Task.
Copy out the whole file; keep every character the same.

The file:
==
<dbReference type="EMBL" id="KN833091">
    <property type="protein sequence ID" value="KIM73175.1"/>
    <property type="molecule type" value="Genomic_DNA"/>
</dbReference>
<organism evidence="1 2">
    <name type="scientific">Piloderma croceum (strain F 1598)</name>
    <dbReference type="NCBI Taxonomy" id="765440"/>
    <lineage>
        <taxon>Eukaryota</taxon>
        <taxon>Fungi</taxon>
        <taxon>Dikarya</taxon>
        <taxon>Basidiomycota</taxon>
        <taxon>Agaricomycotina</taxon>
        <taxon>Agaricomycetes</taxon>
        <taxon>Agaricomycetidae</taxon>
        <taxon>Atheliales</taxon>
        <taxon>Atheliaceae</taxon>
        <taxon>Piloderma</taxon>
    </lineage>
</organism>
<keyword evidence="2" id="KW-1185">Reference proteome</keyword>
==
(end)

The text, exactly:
<dbReference type="EMBL" id="KN833091">
    <property type="protein sequence ID" value="KIM73175.1"/>
    <property type="molecule type" value="Genomic_DNA"/>
</dbReference>
<organism evidence="1 2">
    <name type="scientific">Piloderma croceum (strain F 1598)</name>
    <dbReference type="NCBI Taxonomy" id="765440"/>
    <lineage>
        <taxon>Eukaryota</taxon>
        <taxon>Fungi</taxon>
        <taxon>Dikarya</taxon>
        <taxon>Basidiomycota</taxon>
        <taxon>Agaricomycotina</taxon>
        <taxon>Agaricomycetes</taxon>
        <taxon>Agaricomycetidae</taxon>
        <taxon>Atheliales</taxon>
        <taxon>Atheliaceae</taxon>
        <taxon>Piloderma</taxon>
    </lineage>
</organism>
<keyword evidence="2" id="KW-1185">Reference proteome</keyword>